Phorm advert targeting system challenged by UK information policy think tank
The Phorm advert targeting system has come under further fire. Deals with BT, Virgin Media and TalkTalk were announced in February, allowing Phorm to scan web content in transit between web sites and browsers for the purpose of targeting advertisements to web users. Apart from some possibly BT-specific documentation recently leaked to the Register, little technical information about the system and its operation has yet been publicised. Nevertheless it has aroused considerable controversy, not least because it was announced that the browsing public would have to take explicit action to opt-out of a service that primarily benefits advertisers and ISPs rather than the public itself. So far, over 5,000 people have signed a petition asking the government to ban the service, and web pioneer Tim Berners-Lee believes that the browsing user and not the ISP should have rights over the data collected, so the consent of the user should be sought.
BT, one of the big three ISPs to sign up to the service, apparently conducted a secret trial last year, and some of its customers have threatened legal action. Nevertheless, BT plans a trial rollout to 10,000 customers this month. TalkTalk also recently announced that it too is going ahead, but it will make the service opt-in.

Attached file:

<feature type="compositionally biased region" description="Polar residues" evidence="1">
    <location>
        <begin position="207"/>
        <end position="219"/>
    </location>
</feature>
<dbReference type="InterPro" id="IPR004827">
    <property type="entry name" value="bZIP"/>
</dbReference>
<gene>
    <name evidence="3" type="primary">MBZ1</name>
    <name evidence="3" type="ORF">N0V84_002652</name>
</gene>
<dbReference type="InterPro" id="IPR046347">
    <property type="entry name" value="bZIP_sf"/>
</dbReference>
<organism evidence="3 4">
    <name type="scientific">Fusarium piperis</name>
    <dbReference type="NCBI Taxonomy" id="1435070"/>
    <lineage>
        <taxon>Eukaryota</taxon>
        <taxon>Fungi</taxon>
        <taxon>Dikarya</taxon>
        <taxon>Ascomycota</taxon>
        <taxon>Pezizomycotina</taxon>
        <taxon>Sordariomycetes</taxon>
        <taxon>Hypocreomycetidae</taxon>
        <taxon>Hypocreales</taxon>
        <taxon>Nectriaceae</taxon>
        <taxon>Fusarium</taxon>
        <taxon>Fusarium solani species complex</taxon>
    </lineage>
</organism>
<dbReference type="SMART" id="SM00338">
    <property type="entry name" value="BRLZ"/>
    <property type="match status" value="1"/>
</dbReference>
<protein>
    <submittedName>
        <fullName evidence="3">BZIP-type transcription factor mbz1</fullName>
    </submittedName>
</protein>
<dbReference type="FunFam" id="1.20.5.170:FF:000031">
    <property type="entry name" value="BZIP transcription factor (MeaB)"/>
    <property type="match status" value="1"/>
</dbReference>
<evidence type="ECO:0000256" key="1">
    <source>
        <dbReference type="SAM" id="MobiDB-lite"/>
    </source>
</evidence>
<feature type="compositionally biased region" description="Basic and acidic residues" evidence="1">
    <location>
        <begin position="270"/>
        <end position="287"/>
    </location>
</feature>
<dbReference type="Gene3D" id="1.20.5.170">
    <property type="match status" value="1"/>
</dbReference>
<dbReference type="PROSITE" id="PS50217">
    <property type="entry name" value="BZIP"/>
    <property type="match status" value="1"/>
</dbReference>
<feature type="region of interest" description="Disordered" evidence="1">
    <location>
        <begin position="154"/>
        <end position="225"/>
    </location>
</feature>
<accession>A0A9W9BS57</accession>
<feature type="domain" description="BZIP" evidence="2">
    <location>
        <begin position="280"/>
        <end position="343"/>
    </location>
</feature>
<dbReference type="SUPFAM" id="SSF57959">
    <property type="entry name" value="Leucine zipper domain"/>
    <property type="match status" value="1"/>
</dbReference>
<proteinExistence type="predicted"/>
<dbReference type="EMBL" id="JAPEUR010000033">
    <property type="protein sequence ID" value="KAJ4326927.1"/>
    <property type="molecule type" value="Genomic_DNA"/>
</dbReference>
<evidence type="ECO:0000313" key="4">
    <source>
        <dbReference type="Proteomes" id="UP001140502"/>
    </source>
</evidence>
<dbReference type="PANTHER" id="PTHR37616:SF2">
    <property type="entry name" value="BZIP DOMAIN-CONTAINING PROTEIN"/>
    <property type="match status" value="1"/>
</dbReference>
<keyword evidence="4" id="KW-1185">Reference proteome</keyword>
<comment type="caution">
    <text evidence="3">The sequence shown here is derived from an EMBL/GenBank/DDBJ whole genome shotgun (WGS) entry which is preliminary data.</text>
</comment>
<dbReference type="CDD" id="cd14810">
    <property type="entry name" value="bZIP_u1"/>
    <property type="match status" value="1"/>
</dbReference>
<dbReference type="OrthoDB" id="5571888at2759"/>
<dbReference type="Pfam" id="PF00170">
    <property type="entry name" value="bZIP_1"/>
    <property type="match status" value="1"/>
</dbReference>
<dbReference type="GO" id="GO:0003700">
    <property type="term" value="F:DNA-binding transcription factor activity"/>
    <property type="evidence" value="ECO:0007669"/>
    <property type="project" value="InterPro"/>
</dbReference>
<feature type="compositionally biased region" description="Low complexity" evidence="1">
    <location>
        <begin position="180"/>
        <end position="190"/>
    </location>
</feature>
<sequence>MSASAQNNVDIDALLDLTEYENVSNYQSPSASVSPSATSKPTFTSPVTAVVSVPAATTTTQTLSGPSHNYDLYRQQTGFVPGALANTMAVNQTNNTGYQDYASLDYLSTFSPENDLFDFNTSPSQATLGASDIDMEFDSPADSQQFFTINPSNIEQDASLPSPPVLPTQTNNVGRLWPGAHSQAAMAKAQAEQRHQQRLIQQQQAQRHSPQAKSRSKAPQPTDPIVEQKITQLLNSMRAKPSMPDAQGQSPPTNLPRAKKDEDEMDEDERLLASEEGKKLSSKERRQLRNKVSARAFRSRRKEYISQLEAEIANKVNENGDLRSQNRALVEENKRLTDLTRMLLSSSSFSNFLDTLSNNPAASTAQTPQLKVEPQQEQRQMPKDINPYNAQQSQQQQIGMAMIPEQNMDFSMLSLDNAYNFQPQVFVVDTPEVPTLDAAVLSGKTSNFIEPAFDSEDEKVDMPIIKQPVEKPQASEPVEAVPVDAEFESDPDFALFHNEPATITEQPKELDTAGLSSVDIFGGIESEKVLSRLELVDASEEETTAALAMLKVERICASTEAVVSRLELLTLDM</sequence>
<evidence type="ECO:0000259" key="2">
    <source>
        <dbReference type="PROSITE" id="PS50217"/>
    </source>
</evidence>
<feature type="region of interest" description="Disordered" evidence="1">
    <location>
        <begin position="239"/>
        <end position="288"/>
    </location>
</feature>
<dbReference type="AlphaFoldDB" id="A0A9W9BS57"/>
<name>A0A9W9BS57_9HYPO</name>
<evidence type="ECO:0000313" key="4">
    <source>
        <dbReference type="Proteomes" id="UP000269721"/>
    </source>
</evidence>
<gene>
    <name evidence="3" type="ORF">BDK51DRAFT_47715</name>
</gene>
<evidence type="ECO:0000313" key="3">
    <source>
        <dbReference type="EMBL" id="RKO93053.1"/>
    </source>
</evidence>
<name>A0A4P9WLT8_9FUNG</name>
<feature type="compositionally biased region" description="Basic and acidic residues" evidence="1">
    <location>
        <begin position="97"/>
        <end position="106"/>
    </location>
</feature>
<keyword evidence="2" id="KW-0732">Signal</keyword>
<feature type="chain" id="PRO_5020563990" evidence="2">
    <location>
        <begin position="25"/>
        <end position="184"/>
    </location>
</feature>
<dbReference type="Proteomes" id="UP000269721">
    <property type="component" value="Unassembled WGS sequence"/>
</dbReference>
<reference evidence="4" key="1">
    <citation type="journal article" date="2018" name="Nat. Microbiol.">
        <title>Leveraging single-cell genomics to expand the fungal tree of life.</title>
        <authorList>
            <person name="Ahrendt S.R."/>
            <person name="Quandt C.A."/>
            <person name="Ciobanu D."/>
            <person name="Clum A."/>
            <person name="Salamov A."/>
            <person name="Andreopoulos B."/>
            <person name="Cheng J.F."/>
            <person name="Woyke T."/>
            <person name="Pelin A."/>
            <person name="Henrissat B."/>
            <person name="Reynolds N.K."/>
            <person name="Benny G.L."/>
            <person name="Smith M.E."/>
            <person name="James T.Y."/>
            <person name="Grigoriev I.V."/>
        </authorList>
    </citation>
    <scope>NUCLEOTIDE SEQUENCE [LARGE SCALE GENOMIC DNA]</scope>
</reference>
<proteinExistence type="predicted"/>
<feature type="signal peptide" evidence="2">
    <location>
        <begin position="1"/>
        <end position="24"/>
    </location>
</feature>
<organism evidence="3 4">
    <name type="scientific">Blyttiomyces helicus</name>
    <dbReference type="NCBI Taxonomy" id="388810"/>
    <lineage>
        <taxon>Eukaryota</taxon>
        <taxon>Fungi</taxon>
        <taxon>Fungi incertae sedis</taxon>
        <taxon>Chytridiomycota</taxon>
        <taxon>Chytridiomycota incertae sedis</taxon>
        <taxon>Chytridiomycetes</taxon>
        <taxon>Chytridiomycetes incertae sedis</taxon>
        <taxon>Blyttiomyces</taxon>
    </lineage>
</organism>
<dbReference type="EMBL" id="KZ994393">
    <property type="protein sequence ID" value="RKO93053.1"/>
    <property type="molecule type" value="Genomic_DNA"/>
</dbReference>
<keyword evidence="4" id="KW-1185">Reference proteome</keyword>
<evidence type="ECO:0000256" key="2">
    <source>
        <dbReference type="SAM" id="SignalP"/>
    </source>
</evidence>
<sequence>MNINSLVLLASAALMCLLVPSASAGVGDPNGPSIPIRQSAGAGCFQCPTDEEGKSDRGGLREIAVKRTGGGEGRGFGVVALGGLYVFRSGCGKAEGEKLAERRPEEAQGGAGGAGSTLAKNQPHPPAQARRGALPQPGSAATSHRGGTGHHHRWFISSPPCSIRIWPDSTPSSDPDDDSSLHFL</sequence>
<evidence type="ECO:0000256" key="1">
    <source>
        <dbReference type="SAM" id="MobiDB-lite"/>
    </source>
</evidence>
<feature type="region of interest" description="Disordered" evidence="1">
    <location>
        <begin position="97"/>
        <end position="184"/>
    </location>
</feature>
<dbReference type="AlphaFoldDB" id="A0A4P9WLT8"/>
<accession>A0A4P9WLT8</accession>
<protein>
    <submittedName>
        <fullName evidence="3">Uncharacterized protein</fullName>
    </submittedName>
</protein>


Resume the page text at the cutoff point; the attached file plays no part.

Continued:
Even as these plans progress, the matter has been put before the Information Commissioner. The Foundation for Information Policy Research (FIPR) has published an open letter to the Commissioner, in which it argues that the basic principle on which Phorm operates breaches UK law. This is a case where the much-maligned Regulation of Investigatory Powers Act 2000 (RIPA) could come to the aid of personal privacy. The Foundation argues that Phorm's behaviour constitutes interception without the consent of both sender and recipient, which is an offence under Section 1 of the Act. The system could also be in breach of European Data Protection law unless explicit consent is obtained. The open letter points out that the widely argued implicit consent by a web page provider can be negated: "In the case of the many pages which are accessible only after registration of the user, access by an unregistered third party is plainly unauthorised (and sometimes expressly prohibited by the conditions under which access is permitted)". Such access could be unauthorised access under the Computer Misuse Act as well.
Phorm deny that the system breaches the law and contend that FIPR have misdescribed the system and its operation. However, FIPR is no lightweight technically. It is chaired by Professor Ross Anderson of the Cambridge University Computer Laboratory, well known for revealing uncomfortable security truths.